According to the research, this pterosaur with a supposed wingspan of 7 meters and with the name of Thapunngaka shawi has been described in the Journal of Vertebrate Paleontology .
The pterosaur species was discovered in northwestern Queensland and dates to around 110 million years ago, from the Cretaceous era.
“It’s the closest thing we have to a real-life dragon; it would have been a fearsome beast, with a spear-shaped mouth and a twenty-foot wingspan. Basically, it was just a skull with a long neck, screwed into a pair. long-winged “, explains Tim Richards, co-author of the work.
T. shawi lived on the shores of the ancient Eromanga Sea of Queensland and its diet would have been based on both sea fish and small land creatures.
“It would have cast a big shadow on some trembling little dinosaur who wouldn’t have heard it until it was too late ,” Richards said.
At the Australian site, researchers found the front part of a mandible (lower jaw) that was found by amateur fossil hunter Len Shaw, who gave the creature its name, in a quarry near Richmond that has provided some of the best Marine fossils from the Cretaceous of Australia. But most of the skeleton is missing, but considering the size of the jaw, T. shawi would have required a wingspan of 6-7 meters to balance it, making it the third largest Anhanguerian pterosaur in the world. The jaw is now on display at Kronosaurus Korner, as part of a museum tour through western Queensland dedicated to Australia’s dinosaur age discoveries.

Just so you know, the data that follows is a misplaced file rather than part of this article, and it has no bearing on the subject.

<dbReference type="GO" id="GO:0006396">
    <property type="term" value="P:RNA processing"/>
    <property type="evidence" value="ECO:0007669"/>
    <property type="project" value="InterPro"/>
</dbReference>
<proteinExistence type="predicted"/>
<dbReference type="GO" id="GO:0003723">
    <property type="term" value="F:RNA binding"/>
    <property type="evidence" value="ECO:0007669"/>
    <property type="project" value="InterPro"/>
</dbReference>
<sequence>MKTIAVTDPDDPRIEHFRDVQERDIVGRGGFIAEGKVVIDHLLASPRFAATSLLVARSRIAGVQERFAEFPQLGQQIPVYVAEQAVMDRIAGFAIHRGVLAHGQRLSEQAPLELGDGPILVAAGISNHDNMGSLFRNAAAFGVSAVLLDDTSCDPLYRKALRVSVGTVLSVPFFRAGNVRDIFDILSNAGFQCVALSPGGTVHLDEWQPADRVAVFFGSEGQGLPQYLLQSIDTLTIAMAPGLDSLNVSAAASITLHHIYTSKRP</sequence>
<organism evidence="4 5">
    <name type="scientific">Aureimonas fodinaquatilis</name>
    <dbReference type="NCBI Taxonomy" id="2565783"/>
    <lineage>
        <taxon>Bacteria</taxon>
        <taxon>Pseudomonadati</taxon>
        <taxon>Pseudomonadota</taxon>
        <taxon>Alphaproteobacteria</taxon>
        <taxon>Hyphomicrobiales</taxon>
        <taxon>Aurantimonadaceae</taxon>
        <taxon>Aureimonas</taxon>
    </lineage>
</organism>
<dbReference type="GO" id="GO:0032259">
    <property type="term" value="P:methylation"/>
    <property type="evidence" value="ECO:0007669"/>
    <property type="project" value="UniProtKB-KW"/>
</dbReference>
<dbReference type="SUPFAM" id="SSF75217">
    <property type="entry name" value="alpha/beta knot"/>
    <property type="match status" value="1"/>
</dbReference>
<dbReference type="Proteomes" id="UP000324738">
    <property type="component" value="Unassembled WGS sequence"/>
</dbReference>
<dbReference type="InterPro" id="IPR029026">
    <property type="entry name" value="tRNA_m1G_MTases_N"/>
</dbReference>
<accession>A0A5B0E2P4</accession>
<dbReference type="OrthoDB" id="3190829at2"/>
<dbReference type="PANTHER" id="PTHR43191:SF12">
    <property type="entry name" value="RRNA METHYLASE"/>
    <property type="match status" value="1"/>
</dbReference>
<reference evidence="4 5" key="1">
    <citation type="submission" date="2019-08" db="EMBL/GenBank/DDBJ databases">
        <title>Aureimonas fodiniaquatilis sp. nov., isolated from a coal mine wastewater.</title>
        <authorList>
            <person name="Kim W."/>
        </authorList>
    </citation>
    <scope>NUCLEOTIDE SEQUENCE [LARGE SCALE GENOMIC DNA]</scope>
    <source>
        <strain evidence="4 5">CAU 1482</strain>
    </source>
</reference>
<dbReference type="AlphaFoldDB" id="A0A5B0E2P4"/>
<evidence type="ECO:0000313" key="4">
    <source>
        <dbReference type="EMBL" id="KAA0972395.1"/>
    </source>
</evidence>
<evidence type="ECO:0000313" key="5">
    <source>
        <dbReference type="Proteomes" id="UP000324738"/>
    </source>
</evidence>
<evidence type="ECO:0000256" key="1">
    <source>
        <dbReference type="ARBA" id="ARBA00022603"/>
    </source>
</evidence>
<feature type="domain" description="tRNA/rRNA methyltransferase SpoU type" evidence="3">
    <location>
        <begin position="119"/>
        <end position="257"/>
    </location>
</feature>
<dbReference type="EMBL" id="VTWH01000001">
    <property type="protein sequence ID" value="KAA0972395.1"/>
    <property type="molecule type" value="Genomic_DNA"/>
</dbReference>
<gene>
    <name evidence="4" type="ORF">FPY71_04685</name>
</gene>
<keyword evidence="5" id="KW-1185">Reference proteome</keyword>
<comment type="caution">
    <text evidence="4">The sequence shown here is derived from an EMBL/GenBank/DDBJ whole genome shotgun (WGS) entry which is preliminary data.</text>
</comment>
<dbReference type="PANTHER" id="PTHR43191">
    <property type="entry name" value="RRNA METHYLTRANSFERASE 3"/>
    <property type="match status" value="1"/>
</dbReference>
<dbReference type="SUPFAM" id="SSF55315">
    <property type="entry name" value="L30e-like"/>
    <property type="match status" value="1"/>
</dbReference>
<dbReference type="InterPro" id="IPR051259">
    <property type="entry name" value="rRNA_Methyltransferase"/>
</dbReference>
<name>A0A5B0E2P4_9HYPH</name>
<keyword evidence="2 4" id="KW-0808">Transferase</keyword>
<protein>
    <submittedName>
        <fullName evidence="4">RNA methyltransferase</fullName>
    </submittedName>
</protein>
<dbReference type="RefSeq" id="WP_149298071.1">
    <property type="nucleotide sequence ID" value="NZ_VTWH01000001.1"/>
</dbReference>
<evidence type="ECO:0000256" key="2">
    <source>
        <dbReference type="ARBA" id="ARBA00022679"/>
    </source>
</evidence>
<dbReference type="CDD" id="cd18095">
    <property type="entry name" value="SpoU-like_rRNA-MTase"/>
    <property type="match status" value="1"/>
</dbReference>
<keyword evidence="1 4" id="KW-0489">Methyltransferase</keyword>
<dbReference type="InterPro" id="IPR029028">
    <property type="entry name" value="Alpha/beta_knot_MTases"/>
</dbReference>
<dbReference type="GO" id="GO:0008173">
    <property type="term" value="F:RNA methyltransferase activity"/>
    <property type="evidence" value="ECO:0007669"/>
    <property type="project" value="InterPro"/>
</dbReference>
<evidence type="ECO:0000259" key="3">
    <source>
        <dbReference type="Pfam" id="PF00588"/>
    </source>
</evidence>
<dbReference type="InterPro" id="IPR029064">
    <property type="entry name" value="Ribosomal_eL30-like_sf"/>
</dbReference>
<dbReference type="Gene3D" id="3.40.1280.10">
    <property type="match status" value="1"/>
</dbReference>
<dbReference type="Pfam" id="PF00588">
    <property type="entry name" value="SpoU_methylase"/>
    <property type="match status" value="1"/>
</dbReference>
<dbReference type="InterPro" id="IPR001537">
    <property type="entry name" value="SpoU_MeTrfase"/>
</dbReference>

Referencia: Richards et a. “A new species of crested pterosaur (Pterodactyloidea, Anhangueridae) from the Lower Cretaceous (upper Albian) of Richmond, North West Queensland, Australia” Journal of Vertebrate Paleontology. 2021